Gay rights charity Stonewall has published a draft marriage bill which it says contains the provisions necessary to extend equal marriage rights to same-sex couples.
The bill would retain civil partnerships for gay couples and give civil partners the option of converting their union to a marriage.
The two-page bill lists five legislative steps necessary to implement equal marriage and comes ahead of the government’s promise to open a consultation in March of this year on how to introduce equal civil marriage.
Ben Summerskill, Chief Executive of Stonewall said: “We trust that the government will go ahead with its promised consultation by the end of March.
“We also trust that the government will publish a White Paper, consulting on the detail of how to implement its proposal, and not a Green Paper which merely consults on the wider principle. This simple two-page Bill of five clauses need not occupy a significant amount of parliamentary time. It could easily be included in the Queen’s Speech in May.”
The draft bill includes exemptions for religious institutions which have been a constant concern in the equal marriage debate.
The regulations allowing for civil partnerships to take place in religious institutions which elect to hold them was subject to a failed last-minute challenge in December questioning the protection they afforded to places of worship.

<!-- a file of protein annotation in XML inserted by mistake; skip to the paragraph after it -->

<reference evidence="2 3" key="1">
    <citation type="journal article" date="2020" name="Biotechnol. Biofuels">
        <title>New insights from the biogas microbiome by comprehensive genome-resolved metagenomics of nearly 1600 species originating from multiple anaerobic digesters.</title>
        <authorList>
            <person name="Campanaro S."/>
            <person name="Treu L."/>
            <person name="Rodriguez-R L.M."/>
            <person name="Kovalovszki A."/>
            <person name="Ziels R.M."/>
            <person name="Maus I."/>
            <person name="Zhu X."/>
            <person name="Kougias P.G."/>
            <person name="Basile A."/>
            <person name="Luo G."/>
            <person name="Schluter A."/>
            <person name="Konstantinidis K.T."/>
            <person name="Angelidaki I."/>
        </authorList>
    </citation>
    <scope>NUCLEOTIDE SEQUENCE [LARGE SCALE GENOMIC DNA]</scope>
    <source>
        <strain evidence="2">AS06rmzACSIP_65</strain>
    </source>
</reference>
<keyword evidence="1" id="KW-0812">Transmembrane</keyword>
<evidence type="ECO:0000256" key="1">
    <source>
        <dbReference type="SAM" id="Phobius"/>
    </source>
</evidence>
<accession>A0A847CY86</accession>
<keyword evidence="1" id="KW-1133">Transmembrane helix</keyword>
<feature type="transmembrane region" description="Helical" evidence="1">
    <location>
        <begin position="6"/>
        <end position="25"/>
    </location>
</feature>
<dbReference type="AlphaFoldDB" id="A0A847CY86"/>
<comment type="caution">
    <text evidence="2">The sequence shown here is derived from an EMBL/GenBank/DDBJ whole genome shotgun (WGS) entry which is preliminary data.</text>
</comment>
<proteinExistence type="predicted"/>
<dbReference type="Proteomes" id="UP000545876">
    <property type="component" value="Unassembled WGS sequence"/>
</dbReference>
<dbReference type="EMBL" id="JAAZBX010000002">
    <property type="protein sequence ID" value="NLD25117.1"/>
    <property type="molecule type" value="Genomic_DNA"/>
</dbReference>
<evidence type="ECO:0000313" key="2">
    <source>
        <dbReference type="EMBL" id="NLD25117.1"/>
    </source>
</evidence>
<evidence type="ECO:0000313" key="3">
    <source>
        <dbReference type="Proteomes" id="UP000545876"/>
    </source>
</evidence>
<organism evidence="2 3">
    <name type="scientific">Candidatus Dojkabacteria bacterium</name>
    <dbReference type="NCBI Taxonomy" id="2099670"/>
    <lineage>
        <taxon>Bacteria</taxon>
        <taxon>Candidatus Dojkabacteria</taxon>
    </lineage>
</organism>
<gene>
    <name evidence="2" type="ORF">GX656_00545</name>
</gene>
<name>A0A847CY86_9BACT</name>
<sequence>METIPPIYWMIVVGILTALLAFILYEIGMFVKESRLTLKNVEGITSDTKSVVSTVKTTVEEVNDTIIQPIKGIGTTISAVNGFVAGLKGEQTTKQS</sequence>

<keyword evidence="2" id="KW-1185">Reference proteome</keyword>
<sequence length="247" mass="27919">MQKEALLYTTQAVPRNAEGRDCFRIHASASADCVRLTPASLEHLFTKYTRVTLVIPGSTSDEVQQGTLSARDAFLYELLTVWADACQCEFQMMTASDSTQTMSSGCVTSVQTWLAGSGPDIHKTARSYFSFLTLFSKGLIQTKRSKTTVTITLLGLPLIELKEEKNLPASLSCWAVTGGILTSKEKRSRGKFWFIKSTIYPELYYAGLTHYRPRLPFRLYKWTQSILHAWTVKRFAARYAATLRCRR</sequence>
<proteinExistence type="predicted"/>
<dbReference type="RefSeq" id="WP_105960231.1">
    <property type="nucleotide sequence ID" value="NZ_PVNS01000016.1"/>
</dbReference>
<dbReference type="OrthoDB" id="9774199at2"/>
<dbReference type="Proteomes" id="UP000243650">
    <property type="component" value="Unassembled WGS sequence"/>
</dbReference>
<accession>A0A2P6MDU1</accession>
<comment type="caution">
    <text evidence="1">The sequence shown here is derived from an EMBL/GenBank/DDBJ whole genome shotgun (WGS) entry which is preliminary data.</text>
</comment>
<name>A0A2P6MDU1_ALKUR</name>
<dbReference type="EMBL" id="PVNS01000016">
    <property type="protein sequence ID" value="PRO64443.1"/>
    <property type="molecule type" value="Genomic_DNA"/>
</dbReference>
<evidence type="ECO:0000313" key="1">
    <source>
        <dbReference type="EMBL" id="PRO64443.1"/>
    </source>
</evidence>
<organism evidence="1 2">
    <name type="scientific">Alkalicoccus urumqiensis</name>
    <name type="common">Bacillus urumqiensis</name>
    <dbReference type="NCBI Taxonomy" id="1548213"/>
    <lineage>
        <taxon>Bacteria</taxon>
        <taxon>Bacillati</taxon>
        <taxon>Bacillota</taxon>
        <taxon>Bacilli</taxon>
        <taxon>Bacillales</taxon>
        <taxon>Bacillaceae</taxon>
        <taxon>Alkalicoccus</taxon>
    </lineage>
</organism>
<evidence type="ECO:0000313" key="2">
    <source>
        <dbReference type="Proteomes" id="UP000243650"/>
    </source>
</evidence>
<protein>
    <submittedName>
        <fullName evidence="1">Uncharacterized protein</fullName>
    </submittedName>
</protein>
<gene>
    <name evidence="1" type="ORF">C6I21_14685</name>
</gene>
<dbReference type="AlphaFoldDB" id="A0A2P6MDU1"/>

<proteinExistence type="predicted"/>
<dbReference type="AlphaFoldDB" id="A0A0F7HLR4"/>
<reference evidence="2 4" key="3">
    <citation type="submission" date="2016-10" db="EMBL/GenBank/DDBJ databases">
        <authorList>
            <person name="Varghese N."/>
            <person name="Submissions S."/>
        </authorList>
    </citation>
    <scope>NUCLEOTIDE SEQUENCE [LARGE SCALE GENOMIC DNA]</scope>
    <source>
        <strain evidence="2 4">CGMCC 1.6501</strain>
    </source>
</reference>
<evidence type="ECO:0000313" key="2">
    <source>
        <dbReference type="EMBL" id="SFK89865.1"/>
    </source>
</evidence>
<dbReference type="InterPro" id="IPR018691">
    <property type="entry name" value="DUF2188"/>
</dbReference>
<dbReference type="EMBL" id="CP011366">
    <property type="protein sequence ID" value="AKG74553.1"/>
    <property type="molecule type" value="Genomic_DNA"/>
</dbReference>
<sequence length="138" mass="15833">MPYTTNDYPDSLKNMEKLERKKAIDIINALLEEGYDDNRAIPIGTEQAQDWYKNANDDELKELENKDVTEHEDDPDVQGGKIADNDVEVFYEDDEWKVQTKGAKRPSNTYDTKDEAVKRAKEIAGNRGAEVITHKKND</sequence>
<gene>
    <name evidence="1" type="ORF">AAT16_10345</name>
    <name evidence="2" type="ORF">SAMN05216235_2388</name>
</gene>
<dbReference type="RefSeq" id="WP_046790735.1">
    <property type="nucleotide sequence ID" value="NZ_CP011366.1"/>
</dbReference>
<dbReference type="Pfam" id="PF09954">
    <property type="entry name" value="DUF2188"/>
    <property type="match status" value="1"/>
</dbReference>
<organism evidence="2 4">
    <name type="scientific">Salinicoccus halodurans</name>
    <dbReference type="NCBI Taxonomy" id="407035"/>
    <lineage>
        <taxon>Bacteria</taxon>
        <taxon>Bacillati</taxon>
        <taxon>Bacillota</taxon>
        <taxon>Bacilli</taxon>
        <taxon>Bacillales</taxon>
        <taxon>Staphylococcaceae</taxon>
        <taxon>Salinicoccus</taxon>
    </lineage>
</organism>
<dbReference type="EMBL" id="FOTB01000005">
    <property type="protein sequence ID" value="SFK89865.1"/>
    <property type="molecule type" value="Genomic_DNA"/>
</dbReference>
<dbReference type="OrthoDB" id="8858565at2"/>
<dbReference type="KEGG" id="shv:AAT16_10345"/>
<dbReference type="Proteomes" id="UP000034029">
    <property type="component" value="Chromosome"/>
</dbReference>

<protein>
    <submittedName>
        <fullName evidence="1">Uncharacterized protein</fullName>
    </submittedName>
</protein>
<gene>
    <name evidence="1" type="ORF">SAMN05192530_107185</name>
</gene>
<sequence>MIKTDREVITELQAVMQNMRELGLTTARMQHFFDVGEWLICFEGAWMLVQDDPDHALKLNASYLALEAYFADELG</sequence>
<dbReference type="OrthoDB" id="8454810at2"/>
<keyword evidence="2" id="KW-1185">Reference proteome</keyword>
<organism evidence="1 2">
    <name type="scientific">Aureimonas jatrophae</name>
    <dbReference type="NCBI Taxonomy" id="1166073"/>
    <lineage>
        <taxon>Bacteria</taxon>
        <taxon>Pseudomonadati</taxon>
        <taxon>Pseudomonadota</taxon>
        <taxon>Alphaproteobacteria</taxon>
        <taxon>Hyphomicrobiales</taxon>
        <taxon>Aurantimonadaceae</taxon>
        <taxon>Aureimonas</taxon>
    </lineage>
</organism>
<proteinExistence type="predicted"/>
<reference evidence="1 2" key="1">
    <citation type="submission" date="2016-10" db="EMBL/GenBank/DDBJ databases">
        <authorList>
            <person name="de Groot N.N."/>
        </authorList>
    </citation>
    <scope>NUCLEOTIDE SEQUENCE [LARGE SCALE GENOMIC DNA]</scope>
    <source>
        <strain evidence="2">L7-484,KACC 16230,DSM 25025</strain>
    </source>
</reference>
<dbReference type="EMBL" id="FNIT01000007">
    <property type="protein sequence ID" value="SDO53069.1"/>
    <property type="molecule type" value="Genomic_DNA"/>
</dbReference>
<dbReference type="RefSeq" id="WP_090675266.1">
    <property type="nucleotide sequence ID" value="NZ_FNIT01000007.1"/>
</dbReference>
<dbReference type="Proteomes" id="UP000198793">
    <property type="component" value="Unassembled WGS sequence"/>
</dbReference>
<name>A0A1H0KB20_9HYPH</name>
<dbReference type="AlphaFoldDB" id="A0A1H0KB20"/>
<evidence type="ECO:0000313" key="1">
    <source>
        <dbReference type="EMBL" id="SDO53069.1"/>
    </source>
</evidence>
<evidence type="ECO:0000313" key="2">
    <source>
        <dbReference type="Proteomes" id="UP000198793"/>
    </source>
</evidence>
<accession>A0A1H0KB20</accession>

In the case of civil partnerships, concerns that the specific exemptions afforded to religious institutions would be overridden by broader equality legislation were rejected by legislators and many commentators.
The Church of England’s legal office confirmed the exemption was sufficient as the institutions of marriage and civil partnerships were distinct, so it was “clearly” not discriminatory to offer one but not the other.
An open letter sent to the charity in 2010 cited the findings of a PinkNews.co.uk poll which found 98% of readers favoured equal marriage rights.
In a statement posted on its website, the charity said it was “pleased to be widening its campaigning objectives to include extending the legal form of marriage to gay people.
“We seek to secure marriage for gay people as a civil vehicle on the same basis as heterosexual marriage, available in a registry office but without a mandate on religious organisations to celebrate it.
“We seek to retain civil partnerships for lesbian and gay people recognising their special and unique status.”
The Stonewall draft marriage bill released today does not make provision for straight civil partnerships, which have been advocated by some campaigners, but the charity said this is because it only represents the interests of gay and bisexual people.
On the question of whether civil partnerships should be opened up to straight couples, Stonewall’s draft marriage consultation response says: “This is a matter for heterosexual people and Stonewall would recommend consulting with them and stakeholder organisations representing them.”